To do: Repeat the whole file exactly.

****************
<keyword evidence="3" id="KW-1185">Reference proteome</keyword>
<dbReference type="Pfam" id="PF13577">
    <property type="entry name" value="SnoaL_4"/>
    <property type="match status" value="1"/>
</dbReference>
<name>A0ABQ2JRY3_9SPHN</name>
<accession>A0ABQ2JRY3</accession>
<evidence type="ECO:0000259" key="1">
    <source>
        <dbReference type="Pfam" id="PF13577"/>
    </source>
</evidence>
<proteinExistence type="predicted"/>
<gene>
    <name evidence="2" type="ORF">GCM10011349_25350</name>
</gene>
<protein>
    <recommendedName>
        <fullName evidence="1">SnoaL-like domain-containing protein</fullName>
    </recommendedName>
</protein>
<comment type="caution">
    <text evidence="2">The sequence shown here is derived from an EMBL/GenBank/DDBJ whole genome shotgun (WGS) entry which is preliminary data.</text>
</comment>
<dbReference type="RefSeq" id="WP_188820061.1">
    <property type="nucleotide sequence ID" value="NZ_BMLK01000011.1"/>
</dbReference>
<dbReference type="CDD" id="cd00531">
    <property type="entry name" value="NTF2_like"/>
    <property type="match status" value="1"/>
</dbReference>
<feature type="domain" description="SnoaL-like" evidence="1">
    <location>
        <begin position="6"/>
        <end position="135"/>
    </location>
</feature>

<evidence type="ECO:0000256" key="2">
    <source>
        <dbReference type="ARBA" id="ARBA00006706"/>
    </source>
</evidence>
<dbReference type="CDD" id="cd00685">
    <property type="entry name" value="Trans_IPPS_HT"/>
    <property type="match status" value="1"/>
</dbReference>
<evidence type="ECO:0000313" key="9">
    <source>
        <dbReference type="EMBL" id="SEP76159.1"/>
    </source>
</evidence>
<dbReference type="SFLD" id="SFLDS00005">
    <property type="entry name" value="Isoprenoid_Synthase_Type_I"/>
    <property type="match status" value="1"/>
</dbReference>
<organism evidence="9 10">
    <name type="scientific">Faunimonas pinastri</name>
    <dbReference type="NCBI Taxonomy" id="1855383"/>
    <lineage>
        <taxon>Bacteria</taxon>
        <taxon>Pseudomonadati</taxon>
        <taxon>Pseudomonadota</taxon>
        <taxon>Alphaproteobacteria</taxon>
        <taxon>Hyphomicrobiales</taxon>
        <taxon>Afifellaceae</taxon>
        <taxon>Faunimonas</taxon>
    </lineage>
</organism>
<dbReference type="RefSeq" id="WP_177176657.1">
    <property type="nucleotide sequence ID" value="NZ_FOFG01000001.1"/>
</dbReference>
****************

<keyword evidence="3" id="KW-1185">Reference proteome</keyword>
<dbReference type="Pfam" id="PF13577">
    <property type="entry name" value="SnoaL_4"/>
    <property type="match status" value="1"/>
</dbReference>
<name>A0ABQ2JRY3_9SPHN</name>
<accession>A0ABQ2JRY3</accession>
<evidence type="ECO:0000259" key="1">
    <source>
        <dbReference type="Pfam" id="PF13577"/>
    </source>
</evidence>
<proteinExistence type="predicted"/>
<gene>
    <name evidence="2" type="ORF">GCM10011349_25350</name>
</gene>
<protein>
    <recommendedName>
        <fullName evidence="1">SnoaL-like domain-containing protein</fullName>
    </recommendedName>
</protein>
<comment type="caution">
    <text evidence="2">The sequence shown here is derived from an EMBL/GenBank/DDBJ whole genome shotgun (WGS) entry which is preliminary data.</text>
</comment>
<dbReference type="RefSeq" id="WP_188820061.1">
    <property type="nucleotide sequence ID" value="NZ_BMLK01000011.1"/>
</dbReference>
<dbReference type="CDD" id="cd00531">
    <property type="entry name" value="NTF2_like"/>
    <property type="match status" value="1"/>
</dbReference>
<feature type="domain" description="SnoaL-like" evidence="1">
    <location>
        <begin position="6"/>
        <end position="135"/>
    </location>
</feature>

<evidence type="ECO:0000256" key="2">
    <source>
        <dbReference type="ARBA" id="ARBA00006706"/>
    </source>
</evidence>
<dbReference type="CDD" id="cd00685">
    <property type="entry name" value="Trans_IPPS_HT"/>
    <property type="match status" value="1"/>
</dbReference>
<evidence type="ECO:0000313" key="9">
    <source>
        <dbReference type="EMBL" id="SEP76159.1"/>
    </source>
</evidence>
<dbReference type="SFLD" id="SFLDS00005">
    <property type="entry name" value="Isoprenoid_Synthase_Type_I"/>
    <property type="match status" value="1"/>
</dbReference>
<organism evidence="9 10">
    <name type="scientific">Faunimonas pinastri</name>
    <dbReference type="NCBI Taxonomy" id="1855383"/>
    <lineage>
        <taxon>Bacteria</taxon>
        <taxon>Pseudomonadati</taxon>
        <taxon>Pseudomonadota</taxon>
        <taxon>Alphaproteobacteria</taxon>
        <taxon>Hyphomicrobiales</taxon>
        <taxon>Afifellaceae</taxon>
        <taxon>Faunimonas</taxon>
    </lineage>
</organism>
<dbReference type="RefSeq" id="WP_177176657.1">
    <property type="nucleotide sequence ID" value="NZ_FOFG01000001.1"/>
</dbReference>